I want to make a physical model of a pavilion that I have designed. This is my first time trying to work with planarization, I used the plugin NGON to get the planar faces. But when I am extruding the faces, I am getting overlaps. Can anyone help me with this?
In the script, I have made two versions one with NGON and another with the planar faces. I hope I could convey my doubts.
If you have a planar quad mesh and extrude the sides of each quad along the normal to its face, then these extruded beams will not match up between adjacent faces, because the face normals are different.
Instead you need a single normal per vertex.
You can then take the end points of each edge, and move them along their respective vertex normals to get the 4 points of each beam segment. However, in general this will result in the beams being twisted, even though the mesh is made of planar quads. It is only when the mesh and its vertex normals meet specific conditions that a torsion free beam layout is possible (i.e. the beams are all planar and intersect cleanly in a single line at each node). You can optimise a mesh to have this property though, and I shared an example of this here:
Thank you so much for your reply. Yes I get it, yeah that’s what’s happening cause no two vertices have same normal’s, when I do evaluate surface. But if I have single normal per vertex, then each neighboring vertex has to be same right? That will be more like scaling the geometry and then lofting it.
I saw the thread that you sent and it works like a charm, really thank you. But what if I have already designed surface and just want the cleanly intersected beam layout? Is that possible of I have to make kangaroo govern the geometry. Cause when I use the designed surface, I am not getting the required output from kangaroo. I don’t know maybe I am doing something wrong. Can you please take a look at it?
Normals at neighbouring vertices have to be coplanar if you want the beams to be flat, but they do not need to be parallel.
It’s true that for any mesh you can set all the normals to be parallel, or all passing through a single point, in which case extruding the edges along these is just like extruding the whole mesh in one direction, or scaling about that point respectively.
However, for meshes with certain specific properties, non-trivial offsets exist, where the normals are not all the same or all through a single point. (See here for some more details : http://www.geometrie.tugraz.at/wallner/focal.pdf)
While it is generally possible to make such a mesh on a given smooth surface, you can’t choose the grid directions arbitrarily, as you generally need them to align with the surface principal curvature directions.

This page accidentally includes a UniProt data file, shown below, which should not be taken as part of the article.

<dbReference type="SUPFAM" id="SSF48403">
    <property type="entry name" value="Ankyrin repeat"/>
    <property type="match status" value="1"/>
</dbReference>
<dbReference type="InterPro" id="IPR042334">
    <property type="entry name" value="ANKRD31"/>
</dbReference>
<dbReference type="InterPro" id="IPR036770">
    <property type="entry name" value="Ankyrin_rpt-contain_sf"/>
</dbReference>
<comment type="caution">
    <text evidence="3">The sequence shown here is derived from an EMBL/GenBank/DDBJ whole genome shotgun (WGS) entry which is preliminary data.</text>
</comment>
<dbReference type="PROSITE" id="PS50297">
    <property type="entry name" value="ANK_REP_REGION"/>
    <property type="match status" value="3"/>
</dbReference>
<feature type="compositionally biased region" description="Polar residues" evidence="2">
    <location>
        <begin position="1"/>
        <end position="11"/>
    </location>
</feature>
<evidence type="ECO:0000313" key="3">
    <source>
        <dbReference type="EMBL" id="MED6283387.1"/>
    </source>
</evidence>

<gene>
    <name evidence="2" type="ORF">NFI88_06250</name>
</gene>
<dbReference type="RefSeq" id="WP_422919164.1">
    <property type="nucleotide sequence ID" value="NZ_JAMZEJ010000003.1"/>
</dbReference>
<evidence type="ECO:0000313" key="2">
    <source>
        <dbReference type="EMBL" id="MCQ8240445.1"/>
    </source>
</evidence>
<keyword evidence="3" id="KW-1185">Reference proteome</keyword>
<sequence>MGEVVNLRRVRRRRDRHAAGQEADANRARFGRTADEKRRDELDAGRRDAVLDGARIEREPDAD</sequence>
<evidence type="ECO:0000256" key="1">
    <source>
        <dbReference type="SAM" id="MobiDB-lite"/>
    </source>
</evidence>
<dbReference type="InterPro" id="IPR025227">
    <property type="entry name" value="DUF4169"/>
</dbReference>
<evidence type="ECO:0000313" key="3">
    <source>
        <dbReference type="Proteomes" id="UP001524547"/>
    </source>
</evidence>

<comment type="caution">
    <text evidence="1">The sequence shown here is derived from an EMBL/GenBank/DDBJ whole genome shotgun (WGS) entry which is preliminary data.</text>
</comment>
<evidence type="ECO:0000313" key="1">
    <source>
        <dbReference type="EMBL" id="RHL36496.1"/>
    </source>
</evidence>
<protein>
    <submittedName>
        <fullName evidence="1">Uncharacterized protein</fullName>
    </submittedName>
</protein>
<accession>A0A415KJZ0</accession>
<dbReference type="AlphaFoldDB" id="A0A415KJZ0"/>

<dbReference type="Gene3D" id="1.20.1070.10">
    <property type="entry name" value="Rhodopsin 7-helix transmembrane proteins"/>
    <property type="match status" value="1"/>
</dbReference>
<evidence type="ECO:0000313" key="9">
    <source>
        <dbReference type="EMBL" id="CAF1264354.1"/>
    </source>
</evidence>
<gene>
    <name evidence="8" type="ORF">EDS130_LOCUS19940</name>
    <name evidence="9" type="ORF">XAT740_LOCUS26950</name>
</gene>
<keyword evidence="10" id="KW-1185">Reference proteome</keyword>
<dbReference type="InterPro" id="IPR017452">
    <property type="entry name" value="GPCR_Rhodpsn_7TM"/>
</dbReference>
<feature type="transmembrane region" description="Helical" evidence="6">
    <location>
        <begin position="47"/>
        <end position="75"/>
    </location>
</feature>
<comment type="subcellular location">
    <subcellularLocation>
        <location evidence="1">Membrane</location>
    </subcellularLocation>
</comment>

This also usually means the grid directions will not line up with the surface boundaries, so you can’t just constrain the mesh boundary points to the surface boundary, but have to let the mesh slide off the surface in some places. I shared some examples like this in these threads:
Thank you so much for helping and sharing all the information. I understood what you mean now when I tried to do it for the designed surface and why we need to slide the surfaces.
The image I could achieve this for the designed pavilion like you said it’s hard to constrain that the quads remain quads and that they will change their shape slightly to obtain the optimal planarization. I will further try and see if the quads can be given a certain defined shape or a combination of shapes as now they look a bit random. Is there a way thay they look a bit more homogenous or this is how it must be?
Thank you once again for this, I need to study more on planarization for sure.
The isothermic goal can help with keeping quads close to square, and also allows a torsion free beam layout if you take lines normal to each incircle and connect them with the corresponding lines of tangent incircles. Using the slide-off goal can be tricky though, because the extra portion of the mesh outside your target surface might need to grow quite large and can end up folding on itself.
Personally I much prefer embedding the constraints such as planarity or conicality at the start before shaping the mesh, rather than starting from an already designed shape and then trying to find a rational grid on it.
I was using the isothermic goal but yeah the portion out of mesh was very huge and there were folds on the surface. But I will try with connecting lines and check.
Yes, I think you are right. Since it was my first time I didn’t about its complexity but from next time I will start with the constraints first and let that govern the geometry. Thank you, this was really great help